You’re Shaking Your Drinks Wrong
Every recipe for a shaken cocktail tells you to simply pop ingredients into a shaker and go to town. But there’s more to shaking a drink than you may think. Here are all the mistakes you’re making when you shake a cocktail (and how to avoid them).
You’re Using the Wrong Shaker
“Most people start out with a tin and a pint glass, but that’s not the best choice,” says Kevin Denton, national mixologist for Pernod Ricard. He admits that most people are initially attracted to shaking with a pint glass because you can see the ingredients and how they come together. “The problem with that is the pint glass is pretty heavy and it’s hard to crack [the seal after shaking].” Plus, he adds, “Your buddy might pour a beer into your pint glass and walk off with it, where that’s not a problem with a metal tin.” He suggests opting for a pair of metal shaking tins which are easier to use and open.
You’ll hear the same thing from Cody Goldstein, the man behind cocktail consulting firm Muddling Memories and the drink menu at Toro Loco in New York City. He always recommends stainless steel shaker tins. “They just hold the temperature better and they’re less work,” he says. “They’re not as heavy to shake.” He finds a 28-ounce large tin and an 18-ounce short tin fit into each other the best and allow the ice enough room to move inside.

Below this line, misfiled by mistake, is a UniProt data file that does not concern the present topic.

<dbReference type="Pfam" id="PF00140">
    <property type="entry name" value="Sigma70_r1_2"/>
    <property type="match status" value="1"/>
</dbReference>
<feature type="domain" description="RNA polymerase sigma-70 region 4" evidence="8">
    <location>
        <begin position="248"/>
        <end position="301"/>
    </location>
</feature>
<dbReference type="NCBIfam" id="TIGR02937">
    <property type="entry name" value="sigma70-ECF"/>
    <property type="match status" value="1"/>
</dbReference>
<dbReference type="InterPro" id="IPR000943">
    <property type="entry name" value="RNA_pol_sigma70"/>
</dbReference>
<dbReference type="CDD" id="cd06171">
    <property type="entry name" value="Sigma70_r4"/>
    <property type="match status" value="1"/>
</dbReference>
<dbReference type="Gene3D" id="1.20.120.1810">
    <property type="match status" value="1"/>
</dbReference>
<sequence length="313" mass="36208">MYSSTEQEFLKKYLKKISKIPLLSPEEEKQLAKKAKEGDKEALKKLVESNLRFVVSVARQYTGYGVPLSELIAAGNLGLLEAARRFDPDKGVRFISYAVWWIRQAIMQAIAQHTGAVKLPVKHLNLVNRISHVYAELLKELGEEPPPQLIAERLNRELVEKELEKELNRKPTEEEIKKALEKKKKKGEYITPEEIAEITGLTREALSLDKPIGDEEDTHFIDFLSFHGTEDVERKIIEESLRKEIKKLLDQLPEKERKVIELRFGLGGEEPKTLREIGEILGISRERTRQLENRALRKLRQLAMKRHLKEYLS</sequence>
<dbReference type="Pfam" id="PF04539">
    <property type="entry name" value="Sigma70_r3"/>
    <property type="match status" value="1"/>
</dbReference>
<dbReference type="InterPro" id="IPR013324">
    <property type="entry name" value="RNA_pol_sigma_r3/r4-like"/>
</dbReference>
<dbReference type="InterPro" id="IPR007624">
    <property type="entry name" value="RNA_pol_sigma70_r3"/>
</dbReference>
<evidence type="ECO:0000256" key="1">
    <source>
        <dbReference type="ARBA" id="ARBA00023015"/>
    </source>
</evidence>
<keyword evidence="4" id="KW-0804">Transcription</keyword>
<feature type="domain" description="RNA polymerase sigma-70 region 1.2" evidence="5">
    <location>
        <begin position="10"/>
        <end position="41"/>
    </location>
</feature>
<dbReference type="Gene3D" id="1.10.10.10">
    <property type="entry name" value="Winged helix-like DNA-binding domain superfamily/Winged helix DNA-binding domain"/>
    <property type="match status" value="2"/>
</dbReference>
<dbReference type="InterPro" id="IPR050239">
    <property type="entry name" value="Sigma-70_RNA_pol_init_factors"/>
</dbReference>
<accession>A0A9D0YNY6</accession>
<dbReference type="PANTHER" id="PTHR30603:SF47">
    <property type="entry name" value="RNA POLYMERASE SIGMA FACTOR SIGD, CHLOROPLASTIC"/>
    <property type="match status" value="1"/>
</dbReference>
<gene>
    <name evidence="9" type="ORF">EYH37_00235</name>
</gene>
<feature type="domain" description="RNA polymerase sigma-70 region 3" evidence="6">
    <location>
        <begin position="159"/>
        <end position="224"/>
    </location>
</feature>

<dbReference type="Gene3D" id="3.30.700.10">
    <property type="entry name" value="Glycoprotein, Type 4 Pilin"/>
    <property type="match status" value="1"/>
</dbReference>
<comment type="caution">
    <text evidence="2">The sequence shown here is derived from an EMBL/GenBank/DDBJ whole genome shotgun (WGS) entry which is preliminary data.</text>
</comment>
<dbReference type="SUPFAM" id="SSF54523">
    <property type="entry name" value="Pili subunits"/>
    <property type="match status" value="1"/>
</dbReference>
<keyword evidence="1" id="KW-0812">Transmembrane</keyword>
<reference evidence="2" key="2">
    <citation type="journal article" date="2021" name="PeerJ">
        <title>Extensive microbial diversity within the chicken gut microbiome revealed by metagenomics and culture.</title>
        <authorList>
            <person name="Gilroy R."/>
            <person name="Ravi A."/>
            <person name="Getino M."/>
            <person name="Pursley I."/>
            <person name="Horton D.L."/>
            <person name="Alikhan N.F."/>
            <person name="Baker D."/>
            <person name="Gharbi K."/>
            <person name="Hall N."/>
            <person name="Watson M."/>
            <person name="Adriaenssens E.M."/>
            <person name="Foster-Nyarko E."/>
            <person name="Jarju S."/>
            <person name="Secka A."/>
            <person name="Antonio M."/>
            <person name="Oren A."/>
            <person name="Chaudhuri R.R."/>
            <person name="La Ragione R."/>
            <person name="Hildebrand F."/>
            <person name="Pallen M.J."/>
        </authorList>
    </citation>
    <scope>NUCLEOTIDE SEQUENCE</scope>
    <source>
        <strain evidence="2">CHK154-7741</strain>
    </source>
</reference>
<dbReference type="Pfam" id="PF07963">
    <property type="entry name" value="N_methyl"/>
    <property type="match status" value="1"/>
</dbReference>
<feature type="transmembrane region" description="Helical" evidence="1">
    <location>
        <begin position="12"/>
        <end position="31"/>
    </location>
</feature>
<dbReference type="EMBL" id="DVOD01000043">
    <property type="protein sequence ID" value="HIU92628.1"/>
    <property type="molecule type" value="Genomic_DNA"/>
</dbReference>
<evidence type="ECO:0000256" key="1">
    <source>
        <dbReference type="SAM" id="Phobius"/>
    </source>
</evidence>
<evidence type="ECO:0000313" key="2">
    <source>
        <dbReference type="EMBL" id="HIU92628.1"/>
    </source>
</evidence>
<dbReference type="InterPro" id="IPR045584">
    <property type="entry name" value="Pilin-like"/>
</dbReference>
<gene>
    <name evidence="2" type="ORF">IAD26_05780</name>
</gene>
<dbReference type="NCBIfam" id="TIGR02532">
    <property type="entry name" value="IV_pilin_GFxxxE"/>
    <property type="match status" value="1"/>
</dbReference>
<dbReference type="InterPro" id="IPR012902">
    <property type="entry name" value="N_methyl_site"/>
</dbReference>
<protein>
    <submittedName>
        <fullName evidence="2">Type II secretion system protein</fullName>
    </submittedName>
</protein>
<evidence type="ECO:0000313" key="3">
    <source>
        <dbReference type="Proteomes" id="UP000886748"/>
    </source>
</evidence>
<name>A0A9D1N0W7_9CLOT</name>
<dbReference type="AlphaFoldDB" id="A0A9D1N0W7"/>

While stainless steel shakers are generally lighter, Goldstein also suggests considering weighted tins, especially those from Koriko, because they help you maintain rhythm and consistency as you learn to shake.
You’re Shaking the Wrong Drinks
Before you go shaking your Martinis like James Bond, remember that there are times to shake and times to stir. “The rule of thumb is if it has juice in it or it’s opaque, you want to shake it,” Denton says. “The exceptions to that are milk or cream or tomato juice. If you’re making something like a Ramos Gin Fizz where you want that frothy head, then you can shake it. If you’re making something like a White Russian, though, you want to roll the drink. The same goes for tomato juice [in a Bloody Mary, for instance].”
You’re Adding Your Ingredients in the Wrong Order
Build your drink starting with the cheapest ingredient first and ending with expensive booze. “That way, if you get distracted and have to start over, you won’t have to throw out your liquor,” Denton says.
You’re Building Your Drink in the Wrong Tin
Denton also points out that if you build the drink in the large tin, you may accidentally overfill the shaker. Adding all of the ingredients to the small tin will insure you don’t spill when you combine the tins.
You’re Forgetting to Dry Shake
Goldstein reminds home bartenders that if you’re using egg white in a cocktail, it’s best to dry shake the ingredients without ice. Whether you choose to do this before adding ice or after (called a reverse dry shake) is up to you. But either way, dry shaking froths the cocktail and incorporates the egg white completely.
You’re Using the Wrong Ice